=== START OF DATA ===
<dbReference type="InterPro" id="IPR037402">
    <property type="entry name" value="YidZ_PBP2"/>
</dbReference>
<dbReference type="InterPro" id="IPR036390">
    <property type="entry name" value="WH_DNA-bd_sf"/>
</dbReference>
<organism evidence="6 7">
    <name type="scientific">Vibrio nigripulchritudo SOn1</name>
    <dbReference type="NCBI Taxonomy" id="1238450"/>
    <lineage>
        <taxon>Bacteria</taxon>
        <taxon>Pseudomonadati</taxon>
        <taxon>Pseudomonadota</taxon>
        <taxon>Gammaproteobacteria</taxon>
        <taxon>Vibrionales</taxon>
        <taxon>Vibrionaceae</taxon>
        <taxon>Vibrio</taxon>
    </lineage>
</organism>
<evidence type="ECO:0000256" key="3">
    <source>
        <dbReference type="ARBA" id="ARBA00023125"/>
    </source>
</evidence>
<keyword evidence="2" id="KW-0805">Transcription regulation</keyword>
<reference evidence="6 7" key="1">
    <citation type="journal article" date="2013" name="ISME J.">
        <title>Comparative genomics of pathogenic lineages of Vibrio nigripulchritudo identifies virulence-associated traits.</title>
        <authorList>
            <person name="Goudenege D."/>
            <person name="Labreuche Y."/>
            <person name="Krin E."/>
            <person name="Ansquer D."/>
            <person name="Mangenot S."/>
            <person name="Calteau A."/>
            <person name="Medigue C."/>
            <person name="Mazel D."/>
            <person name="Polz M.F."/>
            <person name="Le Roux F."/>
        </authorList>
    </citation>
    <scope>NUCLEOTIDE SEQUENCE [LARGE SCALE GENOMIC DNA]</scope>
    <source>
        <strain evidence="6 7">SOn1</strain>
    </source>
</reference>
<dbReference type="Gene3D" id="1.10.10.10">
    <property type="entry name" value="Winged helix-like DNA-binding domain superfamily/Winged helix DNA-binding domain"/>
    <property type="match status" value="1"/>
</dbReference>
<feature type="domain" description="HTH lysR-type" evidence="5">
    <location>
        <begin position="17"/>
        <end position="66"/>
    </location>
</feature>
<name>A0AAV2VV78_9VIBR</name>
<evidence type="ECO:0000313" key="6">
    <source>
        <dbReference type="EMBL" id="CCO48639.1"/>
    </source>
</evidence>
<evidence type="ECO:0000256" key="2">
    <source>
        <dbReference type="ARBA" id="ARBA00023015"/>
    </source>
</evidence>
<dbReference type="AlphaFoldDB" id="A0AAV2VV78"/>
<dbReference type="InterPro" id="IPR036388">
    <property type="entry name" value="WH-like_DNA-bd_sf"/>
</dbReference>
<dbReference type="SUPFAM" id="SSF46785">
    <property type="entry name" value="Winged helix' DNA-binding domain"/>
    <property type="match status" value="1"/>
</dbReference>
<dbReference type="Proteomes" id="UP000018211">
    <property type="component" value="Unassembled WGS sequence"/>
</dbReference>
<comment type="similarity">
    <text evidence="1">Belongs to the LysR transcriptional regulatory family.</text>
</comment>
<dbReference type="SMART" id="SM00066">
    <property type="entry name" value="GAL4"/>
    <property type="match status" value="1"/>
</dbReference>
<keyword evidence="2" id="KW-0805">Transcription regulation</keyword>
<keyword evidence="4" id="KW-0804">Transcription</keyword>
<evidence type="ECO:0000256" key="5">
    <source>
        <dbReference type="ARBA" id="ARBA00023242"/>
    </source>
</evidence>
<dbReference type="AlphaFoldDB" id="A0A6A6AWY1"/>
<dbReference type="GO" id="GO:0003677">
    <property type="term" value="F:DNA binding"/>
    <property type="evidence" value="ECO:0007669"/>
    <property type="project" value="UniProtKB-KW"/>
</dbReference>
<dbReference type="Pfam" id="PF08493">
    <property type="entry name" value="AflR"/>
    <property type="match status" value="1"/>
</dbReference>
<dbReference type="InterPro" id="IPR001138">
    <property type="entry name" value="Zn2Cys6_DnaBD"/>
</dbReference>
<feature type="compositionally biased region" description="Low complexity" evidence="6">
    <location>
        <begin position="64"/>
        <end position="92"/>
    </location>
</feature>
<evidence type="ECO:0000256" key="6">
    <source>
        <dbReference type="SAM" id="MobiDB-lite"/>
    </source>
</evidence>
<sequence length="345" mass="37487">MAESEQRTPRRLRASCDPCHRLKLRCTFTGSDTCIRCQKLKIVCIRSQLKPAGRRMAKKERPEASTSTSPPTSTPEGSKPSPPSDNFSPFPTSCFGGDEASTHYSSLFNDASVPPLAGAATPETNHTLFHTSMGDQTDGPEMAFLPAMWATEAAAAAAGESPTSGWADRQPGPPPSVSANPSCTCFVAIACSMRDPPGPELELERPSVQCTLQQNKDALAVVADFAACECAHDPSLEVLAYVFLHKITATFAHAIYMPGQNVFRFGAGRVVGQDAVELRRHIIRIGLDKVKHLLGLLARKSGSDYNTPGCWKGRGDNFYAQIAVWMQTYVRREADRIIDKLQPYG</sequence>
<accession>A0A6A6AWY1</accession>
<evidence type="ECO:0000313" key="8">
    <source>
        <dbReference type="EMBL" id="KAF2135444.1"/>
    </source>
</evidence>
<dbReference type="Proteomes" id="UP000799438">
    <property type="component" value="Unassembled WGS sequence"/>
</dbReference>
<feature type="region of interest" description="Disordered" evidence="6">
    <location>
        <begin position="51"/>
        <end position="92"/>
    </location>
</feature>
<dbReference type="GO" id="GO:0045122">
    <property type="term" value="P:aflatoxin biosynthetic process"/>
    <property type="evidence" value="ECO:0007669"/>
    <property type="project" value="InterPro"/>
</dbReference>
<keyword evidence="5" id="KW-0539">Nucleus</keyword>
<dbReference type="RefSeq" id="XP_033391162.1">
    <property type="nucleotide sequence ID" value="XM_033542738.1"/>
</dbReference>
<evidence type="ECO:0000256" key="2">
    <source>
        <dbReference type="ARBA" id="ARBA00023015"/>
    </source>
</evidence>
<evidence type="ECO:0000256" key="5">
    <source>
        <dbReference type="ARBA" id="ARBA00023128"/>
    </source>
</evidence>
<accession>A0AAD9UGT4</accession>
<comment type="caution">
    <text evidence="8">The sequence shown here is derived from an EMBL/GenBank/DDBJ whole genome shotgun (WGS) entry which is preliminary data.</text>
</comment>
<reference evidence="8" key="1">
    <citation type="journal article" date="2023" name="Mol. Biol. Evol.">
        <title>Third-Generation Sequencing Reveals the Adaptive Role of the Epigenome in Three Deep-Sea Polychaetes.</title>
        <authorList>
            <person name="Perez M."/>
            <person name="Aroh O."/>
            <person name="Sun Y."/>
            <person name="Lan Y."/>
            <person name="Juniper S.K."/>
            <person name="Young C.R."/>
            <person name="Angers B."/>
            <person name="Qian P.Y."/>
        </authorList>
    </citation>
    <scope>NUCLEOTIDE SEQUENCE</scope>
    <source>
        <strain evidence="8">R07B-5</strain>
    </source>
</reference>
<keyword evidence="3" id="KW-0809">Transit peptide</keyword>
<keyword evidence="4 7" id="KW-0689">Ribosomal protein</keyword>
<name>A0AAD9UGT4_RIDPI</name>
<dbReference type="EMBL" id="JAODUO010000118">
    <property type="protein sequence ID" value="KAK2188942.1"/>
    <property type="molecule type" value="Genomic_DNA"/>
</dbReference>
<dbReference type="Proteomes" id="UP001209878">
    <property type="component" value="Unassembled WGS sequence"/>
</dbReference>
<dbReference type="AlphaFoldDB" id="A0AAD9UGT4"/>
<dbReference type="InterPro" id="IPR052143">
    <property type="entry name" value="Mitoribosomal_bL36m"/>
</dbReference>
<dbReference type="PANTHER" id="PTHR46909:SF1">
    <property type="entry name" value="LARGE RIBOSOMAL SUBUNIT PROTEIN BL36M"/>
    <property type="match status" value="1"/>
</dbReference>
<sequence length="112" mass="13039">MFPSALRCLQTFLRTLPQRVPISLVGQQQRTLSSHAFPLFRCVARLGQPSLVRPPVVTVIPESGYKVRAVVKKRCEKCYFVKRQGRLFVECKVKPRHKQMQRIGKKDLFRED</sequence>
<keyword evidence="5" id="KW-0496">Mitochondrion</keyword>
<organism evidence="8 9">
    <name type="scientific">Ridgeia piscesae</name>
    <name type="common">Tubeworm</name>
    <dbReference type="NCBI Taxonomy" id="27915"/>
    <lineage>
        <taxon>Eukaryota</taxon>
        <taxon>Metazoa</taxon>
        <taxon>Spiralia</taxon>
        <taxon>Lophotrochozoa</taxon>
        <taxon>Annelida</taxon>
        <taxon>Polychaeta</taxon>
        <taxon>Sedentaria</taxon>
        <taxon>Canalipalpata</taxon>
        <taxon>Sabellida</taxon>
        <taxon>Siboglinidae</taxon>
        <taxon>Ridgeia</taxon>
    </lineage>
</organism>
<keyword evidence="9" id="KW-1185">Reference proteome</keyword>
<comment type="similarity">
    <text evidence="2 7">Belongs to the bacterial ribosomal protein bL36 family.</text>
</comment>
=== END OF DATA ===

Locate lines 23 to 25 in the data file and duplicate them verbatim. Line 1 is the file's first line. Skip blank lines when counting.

    </source>
</evidence>
<keyword evidence="2" id="KW-0805">Transcription regulation</keyword>